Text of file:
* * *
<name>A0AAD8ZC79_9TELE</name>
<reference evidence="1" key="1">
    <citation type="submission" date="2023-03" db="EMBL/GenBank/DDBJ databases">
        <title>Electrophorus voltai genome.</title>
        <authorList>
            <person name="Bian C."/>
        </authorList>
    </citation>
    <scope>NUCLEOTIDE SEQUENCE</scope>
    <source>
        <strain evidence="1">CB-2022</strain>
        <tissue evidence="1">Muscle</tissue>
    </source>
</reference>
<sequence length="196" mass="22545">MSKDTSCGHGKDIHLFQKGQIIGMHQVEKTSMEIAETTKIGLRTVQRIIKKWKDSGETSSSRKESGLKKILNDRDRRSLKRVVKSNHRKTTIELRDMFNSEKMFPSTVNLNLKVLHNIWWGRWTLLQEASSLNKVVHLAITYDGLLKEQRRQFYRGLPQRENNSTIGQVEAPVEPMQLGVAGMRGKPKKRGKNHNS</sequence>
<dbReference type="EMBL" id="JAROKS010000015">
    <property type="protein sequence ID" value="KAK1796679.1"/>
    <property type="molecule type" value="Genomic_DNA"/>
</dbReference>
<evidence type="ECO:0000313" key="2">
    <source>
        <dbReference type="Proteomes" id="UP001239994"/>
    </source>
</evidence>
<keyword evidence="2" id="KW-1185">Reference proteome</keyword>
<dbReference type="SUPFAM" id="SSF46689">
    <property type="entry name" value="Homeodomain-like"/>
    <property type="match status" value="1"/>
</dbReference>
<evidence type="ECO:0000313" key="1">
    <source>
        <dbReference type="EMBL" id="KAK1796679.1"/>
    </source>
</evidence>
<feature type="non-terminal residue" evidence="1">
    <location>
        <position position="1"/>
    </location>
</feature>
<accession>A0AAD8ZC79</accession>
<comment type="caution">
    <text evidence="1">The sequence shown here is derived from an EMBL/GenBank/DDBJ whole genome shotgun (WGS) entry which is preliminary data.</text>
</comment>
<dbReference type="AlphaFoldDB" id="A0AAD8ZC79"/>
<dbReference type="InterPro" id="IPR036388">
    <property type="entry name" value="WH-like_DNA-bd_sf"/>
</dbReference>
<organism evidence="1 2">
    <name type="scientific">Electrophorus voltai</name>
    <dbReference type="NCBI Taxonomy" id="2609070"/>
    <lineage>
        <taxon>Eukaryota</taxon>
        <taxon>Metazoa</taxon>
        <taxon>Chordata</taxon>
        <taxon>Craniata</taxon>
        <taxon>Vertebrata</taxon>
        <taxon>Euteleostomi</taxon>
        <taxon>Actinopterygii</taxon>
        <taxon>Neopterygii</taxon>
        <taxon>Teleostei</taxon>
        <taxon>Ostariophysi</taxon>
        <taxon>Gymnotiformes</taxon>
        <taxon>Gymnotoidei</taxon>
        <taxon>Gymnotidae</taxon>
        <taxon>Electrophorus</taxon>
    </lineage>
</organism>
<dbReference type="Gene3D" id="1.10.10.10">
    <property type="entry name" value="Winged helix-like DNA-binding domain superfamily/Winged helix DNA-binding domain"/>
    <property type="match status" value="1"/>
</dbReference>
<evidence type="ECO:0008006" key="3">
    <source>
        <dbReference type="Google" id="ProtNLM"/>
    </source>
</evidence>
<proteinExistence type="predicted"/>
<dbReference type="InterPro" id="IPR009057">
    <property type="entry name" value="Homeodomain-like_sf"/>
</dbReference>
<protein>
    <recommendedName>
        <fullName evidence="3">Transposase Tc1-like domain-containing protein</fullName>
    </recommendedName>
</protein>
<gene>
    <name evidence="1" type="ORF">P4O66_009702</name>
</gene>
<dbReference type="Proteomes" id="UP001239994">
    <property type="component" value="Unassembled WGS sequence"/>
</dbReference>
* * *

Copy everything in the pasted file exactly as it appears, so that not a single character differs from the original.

<name>A0AAD8ZC79_9TELE</name>
<reference evidence="1" key="1">
    <citation type="submission" date="2023-03" db="EMBL/GenBank/DDBJ databases">
        <title>Electrophorus voltai genome.</title>
        <authorList>
            <person name="Bian C."/>
        </authorList>
    </citation>
    <scope>NUCLEOTIDE SEQUENCE</scope>
    <source>
        <strain evidence="1">CB-2022</strain>
        <tissue evidence="1">Muscle</tissue>
    </source>
</reference>
<sequence length="196" mass="22545">MSKDTSCGHGKDIHLFQKGQIIGMHQVEKTSMEIAETTKIGLRTVQRIIKKWKDSGETSSSRKESGLKKILNDRDRRSLKRVVKSNHRKTTIELRDMFNSEKMFPSTVNLNLKVLHNIWWGRWTLLQEASSLNKVVHLAITYDGLLKEQRRQFYRGLPQRENNSTIGQVEAPVEPMQLGVAGMRGKPKKRGKNHNS</sequence>
<dbReference type="EMBL" id="JAROKS010000015">
    <property type="protein sequence ID" value="KAK1796679.1"/>
    <property type="molecule type" value="Genomic_DNA"/>
</dbReference>
<evidence type="ECO:0000313" key="2">
    <source>
        <dbReference type="Proteomes" id="UP001239994"/>
    </source>
</evidence>
<keyword evidence="2" id="KW-1185">Reference proteome</keyword>
<dbReference type="SUPFAM" id="SSF46689">
    <property type="entry name" value="Homeodomain-like"/>
    <property type="match status" value="1"/>
</dbReference>
<evidence type="ECO:0000313" key="1">
    <source>
        <dbReference type="EMBL" id="KAK1796679.1"/>
    </source>
</evidence>
<feature type="non-terminal residue" evidence="1">
    <location>
        <position position="1"/>
    </location>
</feature>
<accession>A0AAD8ZC79</accession>
<comment type="caution">
    <text evidence="1">The sequence shown here is derived from an EMBL/GenBank/DDBJ whole genome shotgun (WGS) entry which is preliminary data.</text>
</comment>
<dbReference type="AlphaFoldDB" id="A0AAD8ZC79"/>
<dbReference type="InterPro" id="IPR036388">
    <property type="entry name" value="WH-like_DNA-bd_sf"/>
</dbReference>
<organism evidence="1 2">
    <name type="scientific">Electrophorus voltai</name>
    <dbReference type="NCBI Taxonomy" id="2609070"/>
    <lineage>
        <taxon>Eukaryota</taxon>
        <taxon>Metazoa</taxon>
        <taxon>Chordata</taxon>
        <taxon>Craniata</taxon>
        <taxon>Vertebrata</taxon>
        <taxon>Euteleostomi</taxon>
        <taxon>Actinopterygii</taxon>
        <taxon>Neopterygii</taxon>
        <taxon>Teleostei</taxon>
        <taxon>Ostariophysi</taxon>
        <taxon>Gymnotiformes</taxon>
        <taxon>Gymnotoidei</taxon>
        <taxon>Gymnotidae</taxon>
        <taxon>Electrophorus</taxon>
    </lineage>
</organism>
<dbReference type="Gene3D" id="1.10.10.10">
    <property type="entry name" value="Winged helix-like DNA-binding domain superfamily/Winged helix DNA-binding domain"/>
    <property type="match status" value="1"/>
</dbReference>
<evidence type="ECO:0008006" key="3">
    <source>
        <dbReference type="Google" id="ProtNLM"/>
    </source>
</evidence>
<proteinExistence type="predicted"/>
<dbReference type="InterPro" id="IPR009057">
    <property type="entry name" value="Homeodomain-like_sf"/>
</dbReference>
<protein>
    <recommendedName>
        <fullName evidence="3">Transposase Tc1-like domain-containing protein</fullName>
    </recommendedName>
</protein>
<gene>
    <name evidence="1" type="ORF">P4O66_009702</name>
</gene>
<dbReference type="Proteomes" id="UP001239994">
    <property type="component" value="Unassembled WGS sequence"/>
</dbReference>